Another far-too-frequent synethesia post brought you by Beethoven Awareness Month on WQXR and ridiculously long commutes.
Briefly for those who are not used to my obsession, synesthesia is the involuntary translation of one sense into another. The experiences are different for every synesthete. Grapheme synesthesia is one of many types where printed characters become associated with something else, typically colours, sometimes sounds, tastes etc etc.
As I was driving along Route 10 today, I was thinking about how I’d been explaining the realization that the last 7 letters of my alphabet were metallic. The only way to describe it was that one day the “light came on” and they were suddenly shiny. Prior to that, they could only be described as having some sort of dim 3-dimensional property, but it didn’t contain a definite colour, personality, or any of the other attributes that the other letters had (i.e. Q is deep purple, related to 6 and 9, queenly, smells of spices and vanilla).
The interesting factor in the realization is light. Only once I became conscious of the role of light was I able to determine what the other letters had always been subconsciously. Once this idea is expanded outward, it implies that perhaps all of the other attributes are also dependent upon how the perceived light interacts with them.
This would might explain the shape continuity that many grapheme synesthetes seem to experience where characters of similar shape such as 8 and S (blue), or 7 and L (gold/lavender) correspond with one another. Because the light interacts with each of them, the colours are sort of carved out or pooled up in the white space between the lines. Additionally, because every synesthete has a different relationship of the characters to the light source, the variation in how each letter is perceived (so where my S is blue, another synesthete might see yellow) might be explained.
Using some related letters as examples.
Y and U: Y has a golden quality for me since the light pools into the top like a cup, but stays close to the light source which comes from above and slightly to the right. U, on the other hand, is much deeper, so the light that pools down has shadow cast across it turning it an amber/bronzy colour. Related to these are V, X, & W.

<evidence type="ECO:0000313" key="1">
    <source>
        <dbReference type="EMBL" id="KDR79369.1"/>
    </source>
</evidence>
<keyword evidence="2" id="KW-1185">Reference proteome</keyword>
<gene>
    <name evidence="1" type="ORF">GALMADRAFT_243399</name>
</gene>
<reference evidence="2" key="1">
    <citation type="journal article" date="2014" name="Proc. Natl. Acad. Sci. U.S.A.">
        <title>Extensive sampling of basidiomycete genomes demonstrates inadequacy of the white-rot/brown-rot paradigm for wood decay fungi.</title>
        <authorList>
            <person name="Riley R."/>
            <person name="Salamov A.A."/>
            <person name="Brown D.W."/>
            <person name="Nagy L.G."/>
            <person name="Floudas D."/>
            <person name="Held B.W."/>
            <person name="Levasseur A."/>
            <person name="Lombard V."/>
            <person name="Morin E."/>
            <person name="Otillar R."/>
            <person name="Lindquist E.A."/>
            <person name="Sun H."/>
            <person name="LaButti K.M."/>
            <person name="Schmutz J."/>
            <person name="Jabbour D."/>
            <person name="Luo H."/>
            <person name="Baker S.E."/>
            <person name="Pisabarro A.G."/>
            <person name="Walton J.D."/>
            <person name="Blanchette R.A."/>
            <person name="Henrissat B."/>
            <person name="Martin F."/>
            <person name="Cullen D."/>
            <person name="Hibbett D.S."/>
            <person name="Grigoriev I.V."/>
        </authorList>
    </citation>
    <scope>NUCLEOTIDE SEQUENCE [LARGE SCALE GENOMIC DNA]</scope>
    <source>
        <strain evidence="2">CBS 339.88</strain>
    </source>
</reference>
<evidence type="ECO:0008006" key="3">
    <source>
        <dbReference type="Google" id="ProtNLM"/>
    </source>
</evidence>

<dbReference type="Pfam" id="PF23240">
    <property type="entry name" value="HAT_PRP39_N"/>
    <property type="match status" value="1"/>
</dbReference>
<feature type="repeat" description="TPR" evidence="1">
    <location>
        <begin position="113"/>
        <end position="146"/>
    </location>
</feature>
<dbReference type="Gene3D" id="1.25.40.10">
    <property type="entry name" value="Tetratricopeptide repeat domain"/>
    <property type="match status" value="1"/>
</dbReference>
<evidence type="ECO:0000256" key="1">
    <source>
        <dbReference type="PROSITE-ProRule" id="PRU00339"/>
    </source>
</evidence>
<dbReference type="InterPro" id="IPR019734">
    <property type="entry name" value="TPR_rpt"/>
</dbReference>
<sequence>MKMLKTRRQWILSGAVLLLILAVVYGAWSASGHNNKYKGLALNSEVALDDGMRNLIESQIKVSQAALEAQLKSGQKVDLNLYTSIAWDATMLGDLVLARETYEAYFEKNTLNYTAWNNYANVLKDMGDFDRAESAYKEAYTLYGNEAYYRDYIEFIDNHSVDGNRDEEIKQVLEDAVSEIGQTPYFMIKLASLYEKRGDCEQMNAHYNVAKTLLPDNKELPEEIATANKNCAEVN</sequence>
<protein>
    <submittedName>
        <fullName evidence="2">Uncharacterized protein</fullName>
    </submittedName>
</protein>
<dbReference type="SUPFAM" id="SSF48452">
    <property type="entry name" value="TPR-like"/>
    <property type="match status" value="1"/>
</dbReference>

E and D: E is entirely different from Y and U since the light cannot pool inside. Only what can creep into the open right side can create a colour illusion, which in this case for me is medium green. It’s not too dissimilar from a cave in a forest. The light filters through a sort of crisp green. D (medium blue) on the other hand, is closed off entirely on the right side, which means that it cannot be as light as E. However, since the left side is straight, light is still able to create definition in its surface. Imagine the shadow cast by a rock onto snow when the sun is setting. The same blue that you see is similar.
O and I: O, unlike D, has nothing for the light to catch, but has a large surface area. Because of this, it absorbs the most light and is black. I is the opposite. With the least surface area, it reflects everything and is white.
This seems to be consistent with the rest of the letters as well. B and R and both red (so is 5) and they all share being partially open and partially closed on the right side. Those open on the bottom or turned around (G, 6, Q, 9) are light purple and dark purple respectively.
These are the thoughts for now. How the light source comes about I have no idea. I suspect that mine might be related to the massive amount of time that I’ve spent in the woods since I was a small child. It also makes me wonder if some people have strobe lights or disco balls.